While reflecting on his past two years as Southern Baptist Convention president, Bart Barber urged messengers to look past disagreements and struggles in their churches and to “bear one another’s weakness.” He delivered his final president’s address on Tuesday, June 11, during the SBC Annual Meeting in Indianapolis.

While praising the successes of Southern Baptists — among them includes a 26% increase in baptisms over the last year — Barber emphasized that despite the SBC’s good moments, their efforts do not help the Lord’s reputation “one bit.” God, he noted, doesn’t need our help.

But Southern Baptists still must continue in obedience to serve the Lord, noted Barber, pastor of First Baptist Church Farmersville, Texas.

“I believe that when people get far away from God, they discover there is an emptiness in their heart, and we are the ones who can point them to the truth,” he said. “It’s a huge task to embrace, but the more God blesses us, the more work we have to do.”

And division and past mistakes easily get in the way of being the light that those seeking Christ need. One example of the challenges, he noted, is Southern Baptists’ ongoing battle against sexual abuse.

“We want (people who attend our churches) to enjoy the assurance that their children are safe from abusers there, and they will be if we do not quit,” he said. “Abuse prevention is an ongoing war with predators who are studying and seeking to circumvent everything that we put in place. … We must remain vigilant.”

He added, “It’s important for us to know that even the solutions we already have in place are solutions that are going to have to adapt.”

While these challenges exist, Barber also pointed to how every year, Southern Baptists are packing up and going to the missions field. Barber noted support from Baptists through the Cooperative Program and Lottie Moon Christmas Offering are making it possible for a couple from his church to go overseas.

“If our little church had to figure out everything about getting them on the missions field — if we had to reinvent the wheel all over again — do you realize how hard that would be? But because of you, I can look (them) in the eyes and say we’re already ready for you to go.”

Bearing one another’s weaknesses

To accomplish this and other goals, unity is critical, he said.

Pulling from Romans 15:1–6, Barber emphasized the importance of how Christians should “bear the weaknesses of those without strength.”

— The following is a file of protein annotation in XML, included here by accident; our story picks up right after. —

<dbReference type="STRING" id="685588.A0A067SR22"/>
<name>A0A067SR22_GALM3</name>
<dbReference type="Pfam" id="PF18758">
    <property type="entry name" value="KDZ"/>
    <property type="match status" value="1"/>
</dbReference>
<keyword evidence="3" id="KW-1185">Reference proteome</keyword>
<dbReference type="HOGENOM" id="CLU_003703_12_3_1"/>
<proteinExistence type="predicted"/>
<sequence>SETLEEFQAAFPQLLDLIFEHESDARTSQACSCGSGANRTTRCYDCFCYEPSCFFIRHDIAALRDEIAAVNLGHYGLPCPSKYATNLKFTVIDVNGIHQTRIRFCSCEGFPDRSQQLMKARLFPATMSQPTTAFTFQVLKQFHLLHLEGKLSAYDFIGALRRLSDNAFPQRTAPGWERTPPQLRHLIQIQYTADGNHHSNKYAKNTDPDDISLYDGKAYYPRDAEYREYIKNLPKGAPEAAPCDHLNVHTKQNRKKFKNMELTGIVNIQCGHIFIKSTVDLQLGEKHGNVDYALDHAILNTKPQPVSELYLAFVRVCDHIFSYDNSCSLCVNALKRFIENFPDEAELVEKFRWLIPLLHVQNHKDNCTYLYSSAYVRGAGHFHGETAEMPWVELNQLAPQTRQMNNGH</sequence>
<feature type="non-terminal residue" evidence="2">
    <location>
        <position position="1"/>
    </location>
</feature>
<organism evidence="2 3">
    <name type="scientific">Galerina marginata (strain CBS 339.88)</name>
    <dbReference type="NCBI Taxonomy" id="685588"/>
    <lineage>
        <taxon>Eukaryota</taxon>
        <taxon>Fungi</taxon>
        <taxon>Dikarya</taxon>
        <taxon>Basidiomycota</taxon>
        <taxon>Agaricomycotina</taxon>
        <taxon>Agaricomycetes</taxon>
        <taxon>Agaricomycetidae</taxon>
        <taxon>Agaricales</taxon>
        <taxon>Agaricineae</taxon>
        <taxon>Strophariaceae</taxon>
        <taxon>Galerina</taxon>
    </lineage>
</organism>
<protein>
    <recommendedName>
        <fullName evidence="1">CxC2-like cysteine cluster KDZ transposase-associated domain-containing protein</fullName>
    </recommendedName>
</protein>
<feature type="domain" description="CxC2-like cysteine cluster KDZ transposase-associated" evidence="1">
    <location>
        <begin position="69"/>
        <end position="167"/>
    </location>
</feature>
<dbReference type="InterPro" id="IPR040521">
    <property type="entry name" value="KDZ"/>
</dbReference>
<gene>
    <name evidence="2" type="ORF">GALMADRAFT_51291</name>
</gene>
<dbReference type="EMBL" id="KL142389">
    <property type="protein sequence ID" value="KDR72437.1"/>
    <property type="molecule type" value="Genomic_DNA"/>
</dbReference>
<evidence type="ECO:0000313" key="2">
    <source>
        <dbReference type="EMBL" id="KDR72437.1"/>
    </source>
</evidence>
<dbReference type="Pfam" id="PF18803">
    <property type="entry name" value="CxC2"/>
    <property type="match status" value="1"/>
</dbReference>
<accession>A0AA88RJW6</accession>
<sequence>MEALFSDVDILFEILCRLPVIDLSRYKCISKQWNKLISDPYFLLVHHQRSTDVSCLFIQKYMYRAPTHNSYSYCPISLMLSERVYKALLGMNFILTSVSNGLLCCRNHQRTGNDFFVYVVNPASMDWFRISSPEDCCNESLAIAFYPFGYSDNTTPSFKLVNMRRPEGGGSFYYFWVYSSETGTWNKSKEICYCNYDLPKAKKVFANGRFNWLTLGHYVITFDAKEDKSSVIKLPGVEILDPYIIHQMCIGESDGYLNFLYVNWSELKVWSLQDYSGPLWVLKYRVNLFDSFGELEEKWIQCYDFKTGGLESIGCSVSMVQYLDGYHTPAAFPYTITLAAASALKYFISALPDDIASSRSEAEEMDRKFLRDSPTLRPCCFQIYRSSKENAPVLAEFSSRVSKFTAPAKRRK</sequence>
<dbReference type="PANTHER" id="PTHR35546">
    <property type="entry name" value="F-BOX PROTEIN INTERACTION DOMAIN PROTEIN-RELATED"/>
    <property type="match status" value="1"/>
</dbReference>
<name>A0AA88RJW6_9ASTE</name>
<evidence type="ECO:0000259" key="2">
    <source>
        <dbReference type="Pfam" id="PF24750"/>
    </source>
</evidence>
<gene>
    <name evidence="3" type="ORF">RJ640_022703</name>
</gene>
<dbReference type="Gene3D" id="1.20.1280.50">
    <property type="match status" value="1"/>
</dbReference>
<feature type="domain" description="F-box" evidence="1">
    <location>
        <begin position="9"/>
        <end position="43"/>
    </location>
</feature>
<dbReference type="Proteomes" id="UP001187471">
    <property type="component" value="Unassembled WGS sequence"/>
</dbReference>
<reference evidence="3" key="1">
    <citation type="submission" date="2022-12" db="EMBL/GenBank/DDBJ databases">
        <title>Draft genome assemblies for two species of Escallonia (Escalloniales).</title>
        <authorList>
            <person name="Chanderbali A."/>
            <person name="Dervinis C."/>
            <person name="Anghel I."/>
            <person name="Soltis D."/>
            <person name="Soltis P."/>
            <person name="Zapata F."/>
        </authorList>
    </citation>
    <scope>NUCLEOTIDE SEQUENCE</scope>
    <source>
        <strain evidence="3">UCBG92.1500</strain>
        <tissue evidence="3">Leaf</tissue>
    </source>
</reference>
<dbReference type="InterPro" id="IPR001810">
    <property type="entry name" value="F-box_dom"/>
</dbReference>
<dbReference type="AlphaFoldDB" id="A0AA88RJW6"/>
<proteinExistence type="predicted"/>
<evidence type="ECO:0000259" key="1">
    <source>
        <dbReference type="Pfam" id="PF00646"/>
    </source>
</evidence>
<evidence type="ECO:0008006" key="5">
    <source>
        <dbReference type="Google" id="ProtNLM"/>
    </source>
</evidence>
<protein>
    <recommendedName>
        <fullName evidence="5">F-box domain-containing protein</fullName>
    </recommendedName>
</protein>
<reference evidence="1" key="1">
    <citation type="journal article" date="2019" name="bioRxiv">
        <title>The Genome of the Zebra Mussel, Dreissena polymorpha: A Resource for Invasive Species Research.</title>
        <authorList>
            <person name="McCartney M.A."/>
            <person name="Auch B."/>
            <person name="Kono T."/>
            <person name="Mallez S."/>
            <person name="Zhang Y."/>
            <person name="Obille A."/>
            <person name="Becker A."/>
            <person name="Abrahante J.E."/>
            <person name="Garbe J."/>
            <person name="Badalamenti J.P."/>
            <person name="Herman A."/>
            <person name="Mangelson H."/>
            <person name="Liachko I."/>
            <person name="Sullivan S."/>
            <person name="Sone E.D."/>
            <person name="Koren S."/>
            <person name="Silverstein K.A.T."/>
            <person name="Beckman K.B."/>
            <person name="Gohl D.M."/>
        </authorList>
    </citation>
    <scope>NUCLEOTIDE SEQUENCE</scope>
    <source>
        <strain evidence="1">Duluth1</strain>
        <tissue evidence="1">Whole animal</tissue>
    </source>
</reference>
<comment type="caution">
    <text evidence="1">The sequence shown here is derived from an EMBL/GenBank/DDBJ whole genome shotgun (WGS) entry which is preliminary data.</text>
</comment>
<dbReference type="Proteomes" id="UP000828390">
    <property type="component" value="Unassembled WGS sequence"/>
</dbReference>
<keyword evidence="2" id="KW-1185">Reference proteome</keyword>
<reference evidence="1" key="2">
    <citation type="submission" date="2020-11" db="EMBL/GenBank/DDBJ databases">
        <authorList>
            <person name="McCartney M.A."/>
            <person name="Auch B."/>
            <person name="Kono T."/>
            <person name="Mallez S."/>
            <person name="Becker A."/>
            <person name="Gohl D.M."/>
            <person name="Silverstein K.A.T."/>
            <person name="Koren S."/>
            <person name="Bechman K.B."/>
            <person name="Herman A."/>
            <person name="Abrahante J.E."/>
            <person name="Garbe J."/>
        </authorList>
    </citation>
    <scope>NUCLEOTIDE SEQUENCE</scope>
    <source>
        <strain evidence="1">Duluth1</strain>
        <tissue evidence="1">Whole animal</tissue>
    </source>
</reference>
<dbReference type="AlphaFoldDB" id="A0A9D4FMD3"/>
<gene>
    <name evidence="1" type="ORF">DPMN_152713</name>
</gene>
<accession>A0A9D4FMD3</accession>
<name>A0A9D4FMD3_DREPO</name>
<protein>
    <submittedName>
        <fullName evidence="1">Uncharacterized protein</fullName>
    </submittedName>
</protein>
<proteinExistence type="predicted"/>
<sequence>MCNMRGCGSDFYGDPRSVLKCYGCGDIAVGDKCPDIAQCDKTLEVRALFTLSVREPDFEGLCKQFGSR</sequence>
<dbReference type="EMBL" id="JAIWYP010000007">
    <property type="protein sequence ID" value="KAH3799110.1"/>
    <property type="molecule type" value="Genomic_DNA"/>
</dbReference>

“God has obligated you and me to accept and bear the weaknesses of people who disagree with the truth,” he said. “It’s a debt we owe our Creator.”

While everyone at times may enjoy winning a debate and delivering a good argument, Barber urged Christians to resist that temptation and instead seek to serve others.

“Some people really enjoy (debate),” he said. “But the question I have to ask myself in the middle of disputes with brothers and sisters in Christ is not what I enjoy doing, but rather, what does God require of me?”

He added, “The Scriptures say here that I’m obligated to accept and bear the weaknesses of those who have failed to understand God’s truth.”

This does not mean giving in on everything someone asks or compromising truth, he noted.

“But even when we need to deliver news to people that they don’t like,” he began, “we can deliver it to them in a way where they unmistakably know that we love them.”

‘Supernatural strength’

Barber noted, “Certainly what we’re supposed to do in Romans 15 is not build our brother up by tearing them down, but instead the godly aim that we have is to edify brothers in Christ and call them to greater service.”

While pastors are often tired and discouraged, they must not “grow weary in doing good,” he noted.

“A supernatural God can give you supernatural endurance, supernatural strength, supernatural hope, supernatural comfort,” he said.

God can provide miracles, he said. “When we obey God and accept our mistaken brother or sister and bear their weaknesses, some marvelous things happen.”

This article was originally published to the Baptist Paper. Feature photo courtesy of Van Payne.